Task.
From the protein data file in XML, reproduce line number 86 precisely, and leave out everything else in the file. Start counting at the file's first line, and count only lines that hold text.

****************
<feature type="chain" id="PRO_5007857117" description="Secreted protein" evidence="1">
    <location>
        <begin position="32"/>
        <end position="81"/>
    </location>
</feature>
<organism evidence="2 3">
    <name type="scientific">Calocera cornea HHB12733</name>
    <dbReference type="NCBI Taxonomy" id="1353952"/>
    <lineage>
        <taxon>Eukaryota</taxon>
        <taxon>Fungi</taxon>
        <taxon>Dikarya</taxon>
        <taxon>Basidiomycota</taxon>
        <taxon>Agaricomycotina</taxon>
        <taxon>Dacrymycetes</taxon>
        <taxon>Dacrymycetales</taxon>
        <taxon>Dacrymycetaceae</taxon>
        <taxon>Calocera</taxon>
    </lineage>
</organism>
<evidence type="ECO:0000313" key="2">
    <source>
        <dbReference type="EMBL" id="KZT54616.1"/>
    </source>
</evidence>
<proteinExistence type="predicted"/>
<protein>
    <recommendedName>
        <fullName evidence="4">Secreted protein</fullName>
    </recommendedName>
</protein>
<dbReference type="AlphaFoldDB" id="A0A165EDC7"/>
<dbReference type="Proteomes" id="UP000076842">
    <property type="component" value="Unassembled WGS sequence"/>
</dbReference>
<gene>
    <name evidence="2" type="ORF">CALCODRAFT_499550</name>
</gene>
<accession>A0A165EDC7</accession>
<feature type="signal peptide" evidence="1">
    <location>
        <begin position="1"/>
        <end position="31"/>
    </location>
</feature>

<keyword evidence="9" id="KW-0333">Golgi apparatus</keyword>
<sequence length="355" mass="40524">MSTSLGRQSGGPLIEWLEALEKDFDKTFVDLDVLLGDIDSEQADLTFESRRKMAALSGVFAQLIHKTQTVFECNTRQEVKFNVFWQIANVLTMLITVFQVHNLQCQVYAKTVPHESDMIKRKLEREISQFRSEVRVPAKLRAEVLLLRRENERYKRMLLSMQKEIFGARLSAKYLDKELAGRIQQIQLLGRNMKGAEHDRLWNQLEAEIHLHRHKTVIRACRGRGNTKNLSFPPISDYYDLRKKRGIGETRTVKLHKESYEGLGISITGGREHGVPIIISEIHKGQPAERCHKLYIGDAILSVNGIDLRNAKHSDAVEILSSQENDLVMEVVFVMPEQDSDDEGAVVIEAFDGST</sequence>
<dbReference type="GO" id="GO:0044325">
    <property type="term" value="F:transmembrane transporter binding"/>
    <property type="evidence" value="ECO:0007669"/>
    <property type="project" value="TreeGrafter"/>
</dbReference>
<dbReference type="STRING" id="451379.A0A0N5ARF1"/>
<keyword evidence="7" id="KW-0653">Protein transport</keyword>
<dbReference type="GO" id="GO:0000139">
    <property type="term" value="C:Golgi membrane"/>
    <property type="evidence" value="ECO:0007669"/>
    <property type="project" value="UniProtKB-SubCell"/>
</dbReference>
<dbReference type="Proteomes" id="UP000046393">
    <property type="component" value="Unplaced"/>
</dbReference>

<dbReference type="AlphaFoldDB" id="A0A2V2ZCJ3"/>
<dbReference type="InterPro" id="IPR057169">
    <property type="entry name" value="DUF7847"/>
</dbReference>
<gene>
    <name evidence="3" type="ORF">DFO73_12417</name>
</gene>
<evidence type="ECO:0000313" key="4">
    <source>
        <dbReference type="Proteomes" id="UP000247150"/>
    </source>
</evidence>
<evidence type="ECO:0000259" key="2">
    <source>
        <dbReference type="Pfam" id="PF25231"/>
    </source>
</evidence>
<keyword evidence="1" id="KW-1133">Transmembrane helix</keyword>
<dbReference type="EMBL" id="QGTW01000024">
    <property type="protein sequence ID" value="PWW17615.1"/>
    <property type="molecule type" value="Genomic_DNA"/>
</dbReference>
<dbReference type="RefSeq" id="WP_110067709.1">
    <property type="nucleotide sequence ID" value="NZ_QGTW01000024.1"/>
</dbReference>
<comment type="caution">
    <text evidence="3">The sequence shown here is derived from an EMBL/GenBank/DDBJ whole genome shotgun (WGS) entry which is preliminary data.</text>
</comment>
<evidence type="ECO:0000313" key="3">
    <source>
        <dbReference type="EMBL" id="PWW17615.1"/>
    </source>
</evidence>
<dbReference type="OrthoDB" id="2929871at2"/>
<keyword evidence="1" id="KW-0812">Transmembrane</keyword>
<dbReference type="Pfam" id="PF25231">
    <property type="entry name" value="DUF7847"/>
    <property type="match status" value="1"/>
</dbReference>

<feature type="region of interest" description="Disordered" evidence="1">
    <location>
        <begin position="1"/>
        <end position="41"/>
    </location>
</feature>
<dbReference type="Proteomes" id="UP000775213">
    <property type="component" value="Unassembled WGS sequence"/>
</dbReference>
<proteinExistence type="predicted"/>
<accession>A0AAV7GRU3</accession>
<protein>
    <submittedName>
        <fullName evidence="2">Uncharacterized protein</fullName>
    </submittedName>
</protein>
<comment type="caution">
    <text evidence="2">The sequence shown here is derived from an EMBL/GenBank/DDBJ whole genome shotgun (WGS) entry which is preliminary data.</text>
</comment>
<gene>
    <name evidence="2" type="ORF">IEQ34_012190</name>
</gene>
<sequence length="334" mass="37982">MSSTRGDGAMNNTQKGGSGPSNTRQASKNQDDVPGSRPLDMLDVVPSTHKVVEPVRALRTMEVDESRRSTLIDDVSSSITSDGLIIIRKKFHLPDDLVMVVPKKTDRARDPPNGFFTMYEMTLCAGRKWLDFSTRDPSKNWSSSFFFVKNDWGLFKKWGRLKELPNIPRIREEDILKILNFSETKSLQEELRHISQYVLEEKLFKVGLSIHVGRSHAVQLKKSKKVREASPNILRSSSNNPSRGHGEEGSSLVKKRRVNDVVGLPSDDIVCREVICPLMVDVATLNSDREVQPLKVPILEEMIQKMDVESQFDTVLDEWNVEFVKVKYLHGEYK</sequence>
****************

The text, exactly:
<dbReference type="RefSeq" id="WP_110067709.1">